When he took his family to the Detroit Zoo one day in 1990, truck driver Rick Swope probably never imagined he’d find himself diving into one of the animal enclosures. But that’s exactly what happened at the chimpanzee exhibit. A fight broke out between a chimp named Jo-Jo and another male and while he was being chased, Jo-Jo slipped and fell into the protective moat. Chimpanzees can’t swim and if the water is deep enough they’ll simply drown. Swope realized someone had to do something and fast. “It was the most pitiful thing I ever saw. This chimp had his hands up and his head was sticking out of the water. He was looking at the crowd. It was like he wanted someone to rescue him.”
Despite the obvious danger, Swope leaped into the enclosure and dove into the moat. On his first try, he lost his grip on the 135-pound chimpanzee. Zoo staff warned him to get out but the other visitors were cheering him on. “People were showing me which direction he was in. The water was so dirty you couldn’t see through it. I swam around on the bottom. Finally, I found him.” Swope managed to drag Jo-Jo to safety. “He was pretty lifeless, but you could see he was still alive. He was looking at me. I think he knew what was going on.” Fortunately, Swope was able to climb out of the enclosure before the other, more aggressive chimp could get at him.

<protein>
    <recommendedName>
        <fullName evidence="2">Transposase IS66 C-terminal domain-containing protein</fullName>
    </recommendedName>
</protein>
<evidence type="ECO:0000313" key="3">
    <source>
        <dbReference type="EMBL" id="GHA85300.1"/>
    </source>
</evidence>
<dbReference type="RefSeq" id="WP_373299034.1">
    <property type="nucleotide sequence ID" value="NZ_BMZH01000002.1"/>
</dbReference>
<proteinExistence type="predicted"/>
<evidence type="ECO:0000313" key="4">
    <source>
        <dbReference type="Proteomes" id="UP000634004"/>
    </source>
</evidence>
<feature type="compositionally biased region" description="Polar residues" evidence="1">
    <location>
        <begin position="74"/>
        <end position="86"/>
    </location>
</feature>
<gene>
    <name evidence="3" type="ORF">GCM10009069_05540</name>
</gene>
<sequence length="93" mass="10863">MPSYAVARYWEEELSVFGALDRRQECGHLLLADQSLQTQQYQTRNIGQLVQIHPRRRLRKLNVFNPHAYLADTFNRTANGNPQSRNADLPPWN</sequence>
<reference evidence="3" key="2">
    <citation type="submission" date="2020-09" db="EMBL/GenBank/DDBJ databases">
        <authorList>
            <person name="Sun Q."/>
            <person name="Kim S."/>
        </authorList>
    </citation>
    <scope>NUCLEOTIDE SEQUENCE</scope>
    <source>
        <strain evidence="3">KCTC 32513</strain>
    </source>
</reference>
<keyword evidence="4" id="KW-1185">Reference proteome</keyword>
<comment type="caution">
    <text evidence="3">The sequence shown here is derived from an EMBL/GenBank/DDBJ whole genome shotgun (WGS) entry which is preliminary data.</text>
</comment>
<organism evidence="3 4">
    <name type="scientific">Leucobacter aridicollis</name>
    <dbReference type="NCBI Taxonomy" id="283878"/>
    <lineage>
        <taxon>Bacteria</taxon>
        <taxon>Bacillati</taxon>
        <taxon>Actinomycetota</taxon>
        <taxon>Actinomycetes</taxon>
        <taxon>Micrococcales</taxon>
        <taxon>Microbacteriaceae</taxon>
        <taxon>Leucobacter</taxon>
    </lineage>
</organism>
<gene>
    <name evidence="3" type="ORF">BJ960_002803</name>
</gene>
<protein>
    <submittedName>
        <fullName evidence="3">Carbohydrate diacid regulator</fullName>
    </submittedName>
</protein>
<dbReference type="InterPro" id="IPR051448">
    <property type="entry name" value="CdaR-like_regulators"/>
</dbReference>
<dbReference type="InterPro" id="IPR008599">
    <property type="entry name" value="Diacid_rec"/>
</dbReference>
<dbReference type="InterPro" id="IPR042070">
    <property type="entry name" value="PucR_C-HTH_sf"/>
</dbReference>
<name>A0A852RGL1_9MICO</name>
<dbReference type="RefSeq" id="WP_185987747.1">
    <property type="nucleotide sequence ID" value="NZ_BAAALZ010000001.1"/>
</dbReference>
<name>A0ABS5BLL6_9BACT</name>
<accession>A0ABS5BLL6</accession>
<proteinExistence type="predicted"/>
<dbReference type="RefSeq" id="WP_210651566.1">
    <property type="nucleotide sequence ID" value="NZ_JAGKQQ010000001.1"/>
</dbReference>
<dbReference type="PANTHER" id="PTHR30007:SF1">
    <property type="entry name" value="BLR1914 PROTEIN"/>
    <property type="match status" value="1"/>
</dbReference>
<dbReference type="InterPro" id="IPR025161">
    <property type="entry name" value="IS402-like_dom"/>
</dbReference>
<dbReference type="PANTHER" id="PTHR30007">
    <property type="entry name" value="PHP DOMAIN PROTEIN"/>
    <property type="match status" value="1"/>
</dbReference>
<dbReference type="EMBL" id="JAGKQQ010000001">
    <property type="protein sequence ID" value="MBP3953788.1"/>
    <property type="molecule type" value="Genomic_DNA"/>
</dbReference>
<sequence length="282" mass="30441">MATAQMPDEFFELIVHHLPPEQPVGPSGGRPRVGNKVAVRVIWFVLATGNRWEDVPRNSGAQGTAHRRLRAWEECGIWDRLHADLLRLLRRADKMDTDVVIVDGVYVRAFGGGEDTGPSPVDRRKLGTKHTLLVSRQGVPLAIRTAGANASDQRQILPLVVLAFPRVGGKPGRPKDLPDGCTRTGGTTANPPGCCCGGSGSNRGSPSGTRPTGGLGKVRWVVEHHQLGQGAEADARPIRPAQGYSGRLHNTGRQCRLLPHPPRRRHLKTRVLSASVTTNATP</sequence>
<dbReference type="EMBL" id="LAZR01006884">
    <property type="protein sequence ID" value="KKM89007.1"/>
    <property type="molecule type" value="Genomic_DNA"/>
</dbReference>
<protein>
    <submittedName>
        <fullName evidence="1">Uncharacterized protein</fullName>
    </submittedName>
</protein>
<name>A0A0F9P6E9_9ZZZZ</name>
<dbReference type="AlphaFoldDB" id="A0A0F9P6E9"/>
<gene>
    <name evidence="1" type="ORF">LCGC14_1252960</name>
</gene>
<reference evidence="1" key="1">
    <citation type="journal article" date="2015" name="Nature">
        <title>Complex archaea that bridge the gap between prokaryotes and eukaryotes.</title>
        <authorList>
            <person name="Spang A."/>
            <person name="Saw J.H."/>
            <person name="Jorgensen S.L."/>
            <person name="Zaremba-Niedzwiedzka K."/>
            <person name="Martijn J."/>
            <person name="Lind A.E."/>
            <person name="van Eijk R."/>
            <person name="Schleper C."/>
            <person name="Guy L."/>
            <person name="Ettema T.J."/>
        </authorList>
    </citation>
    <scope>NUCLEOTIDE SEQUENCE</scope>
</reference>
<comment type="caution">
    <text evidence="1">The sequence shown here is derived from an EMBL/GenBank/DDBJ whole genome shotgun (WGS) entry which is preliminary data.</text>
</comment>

So why did Rick Swope risk it all? “Well, you see, I happened to look into his eyes, and it was like looking into the eyes of a man, and the message was, ‘Won’t anybody help me?'” When primate expert Jane Goodall heard the story, she understood Swope’s reaction, noting, “If you see that look with your eyes, and you feel it in your heart, you have to jump in and try to help.”
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